When early adults are asked what they believe is important to becoming an adult, their answers include the traditional milestones addressed above. However, the most commonly cited requirement of what it takes to be an adult is “being financially independent from parents”. It’s certainly worth noting that in attempting to help adult children we may actually be holding them back from feeling like adults.
How Widespread and How Impactful?
Many parents, without any real thought process or analysis, find themselves providing financial support to their adult children. Not only is the type and nature of the financial support not clearly established but the impact on their own retirement is often completely ignored. Indeed, research shows that nearly 7 in 10 parents of adult children have provided financial support and roughly half say that this support impacts other financial goals in their life, with approximately 20% indicating the impact was significant.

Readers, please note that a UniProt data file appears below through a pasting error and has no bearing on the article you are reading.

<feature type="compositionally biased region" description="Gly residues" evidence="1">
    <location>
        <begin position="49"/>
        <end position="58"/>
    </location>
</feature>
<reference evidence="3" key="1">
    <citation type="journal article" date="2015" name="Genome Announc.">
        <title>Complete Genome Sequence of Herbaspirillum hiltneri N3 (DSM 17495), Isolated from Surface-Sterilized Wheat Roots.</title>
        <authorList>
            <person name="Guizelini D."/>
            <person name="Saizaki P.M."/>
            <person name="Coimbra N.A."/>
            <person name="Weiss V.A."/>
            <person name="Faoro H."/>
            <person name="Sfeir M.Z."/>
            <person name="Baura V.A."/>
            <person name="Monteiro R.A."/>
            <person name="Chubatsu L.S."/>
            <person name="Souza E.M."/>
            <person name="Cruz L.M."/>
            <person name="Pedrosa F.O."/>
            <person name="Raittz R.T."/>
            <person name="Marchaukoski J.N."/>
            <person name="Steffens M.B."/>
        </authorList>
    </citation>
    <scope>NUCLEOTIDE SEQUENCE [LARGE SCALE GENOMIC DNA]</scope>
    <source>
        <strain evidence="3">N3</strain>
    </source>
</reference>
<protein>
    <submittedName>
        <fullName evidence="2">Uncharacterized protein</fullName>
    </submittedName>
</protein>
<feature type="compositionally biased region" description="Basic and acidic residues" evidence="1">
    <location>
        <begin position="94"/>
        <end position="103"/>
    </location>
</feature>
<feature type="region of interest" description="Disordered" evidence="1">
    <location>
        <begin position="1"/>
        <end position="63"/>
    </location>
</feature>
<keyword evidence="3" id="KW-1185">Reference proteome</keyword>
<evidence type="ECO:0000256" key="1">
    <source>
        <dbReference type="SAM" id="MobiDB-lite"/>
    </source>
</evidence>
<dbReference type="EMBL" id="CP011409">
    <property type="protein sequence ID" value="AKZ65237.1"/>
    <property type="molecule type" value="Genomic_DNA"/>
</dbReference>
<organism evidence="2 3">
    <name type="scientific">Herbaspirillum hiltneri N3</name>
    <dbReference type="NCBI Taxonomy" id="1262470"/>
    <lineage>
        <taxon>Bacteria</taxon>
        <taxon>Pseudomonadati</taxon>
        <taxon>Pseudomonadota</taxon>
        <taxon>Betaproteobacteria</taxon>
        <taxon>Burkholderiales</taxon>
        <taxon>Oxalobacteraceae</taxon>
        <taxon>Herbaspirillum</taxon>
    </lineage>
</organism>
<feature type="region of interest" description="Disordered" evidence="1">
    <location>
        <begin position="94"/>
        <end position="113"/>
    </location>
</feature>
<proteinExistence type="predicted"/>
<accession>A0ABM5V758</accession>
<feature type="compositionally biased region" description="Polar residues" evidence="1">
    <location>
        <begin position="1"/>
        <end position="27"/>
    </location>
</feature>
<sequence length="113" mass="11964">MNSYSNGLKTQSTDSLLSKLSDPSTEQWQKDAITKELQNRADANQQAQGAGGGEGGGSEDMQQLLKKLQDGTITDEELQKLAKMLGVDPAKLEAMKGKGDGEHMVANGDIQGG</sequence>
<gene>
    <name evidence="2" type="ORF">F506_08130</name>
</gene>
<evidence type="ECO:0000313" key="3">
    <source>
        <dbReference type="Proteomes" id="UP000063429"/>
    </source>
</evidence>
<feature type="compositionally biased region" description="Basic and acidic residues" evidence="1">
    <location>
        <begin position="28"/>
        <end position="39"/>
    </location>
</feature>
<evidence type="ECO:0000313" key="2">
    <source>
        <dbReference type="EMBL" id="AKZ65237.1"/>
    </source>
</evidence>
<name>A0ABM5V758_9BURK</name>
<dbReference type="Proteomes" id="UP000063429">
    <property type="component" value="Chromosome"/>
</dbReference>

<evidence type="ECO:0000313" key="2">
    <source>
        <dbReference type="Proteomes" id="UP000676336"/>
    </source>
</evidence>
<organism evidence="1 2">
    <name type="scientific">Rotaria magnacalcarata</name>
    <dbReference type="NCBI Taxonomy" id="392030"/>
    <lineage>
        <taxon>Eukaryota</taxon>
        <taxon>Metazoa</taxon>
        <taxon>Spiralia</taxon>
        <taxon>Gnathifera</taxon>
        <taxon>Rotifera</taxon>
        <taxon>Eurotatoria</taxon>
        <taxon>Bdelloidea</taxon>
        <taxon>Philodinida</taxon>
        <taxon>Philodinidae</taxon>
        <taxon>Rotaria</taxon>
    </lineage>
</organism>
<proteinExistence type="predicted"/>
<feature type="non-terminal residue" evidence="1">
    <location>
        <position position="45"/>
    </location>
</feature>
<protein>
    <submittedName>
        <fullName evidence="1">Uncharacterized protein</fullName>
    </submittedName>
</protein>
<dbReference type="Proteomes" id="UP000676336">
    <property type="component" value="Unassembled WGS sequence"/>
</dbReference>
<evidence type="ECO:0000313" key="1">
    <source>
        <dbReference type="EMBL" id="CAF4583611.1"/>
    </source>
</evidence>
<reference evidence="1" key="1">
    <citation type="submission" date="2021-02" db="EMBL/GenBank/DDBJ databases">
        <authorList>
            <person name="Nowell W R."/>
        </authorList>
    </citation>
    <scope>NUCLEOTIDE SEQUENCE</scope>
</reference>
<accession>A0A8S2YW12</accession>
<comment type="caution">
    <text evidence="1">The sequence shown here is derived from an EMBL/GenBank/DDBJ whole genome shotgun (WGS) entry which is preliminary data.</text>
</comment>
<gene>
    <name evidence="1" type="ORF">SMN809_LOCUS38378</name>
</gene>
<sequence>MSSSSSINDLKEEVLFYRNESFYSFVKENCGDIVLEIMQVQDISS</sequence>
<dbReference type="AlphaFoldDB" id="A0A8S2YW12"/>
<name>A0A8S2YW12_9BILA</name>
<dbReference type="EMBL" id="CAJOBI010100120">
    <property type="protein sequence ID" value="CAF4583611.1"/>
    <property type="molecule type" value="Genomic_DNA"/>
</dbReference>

Parents of virtually all income and ethnic groups provide financial support to their adult children. The prevalence of this practice was uncovered in a study of the macro impact of financial support for adult children of the macro impact of financial support for adult children. This study found that parents of adult children were providing twice as much money to their adult children than they were electing to put away toward their own retirement. One of the hidden drivers of the retirement savings crisis in America is … financial support for adult children!
I believe there is a better approach. This approach gives parents a straight-forward framework for decision-making to thoughtfully analyze the topic of financial support for their adult children and its impact on their own retirement.
Consider Circumstances First
Part of the challenge today is that the first question many parents find themselves asking is which expenses should we cover for our adult children? However, I think they should reframe the issue and ask a different question first. Specifically, what are the circumstances under which we might be willing to provide financial support to our adult children?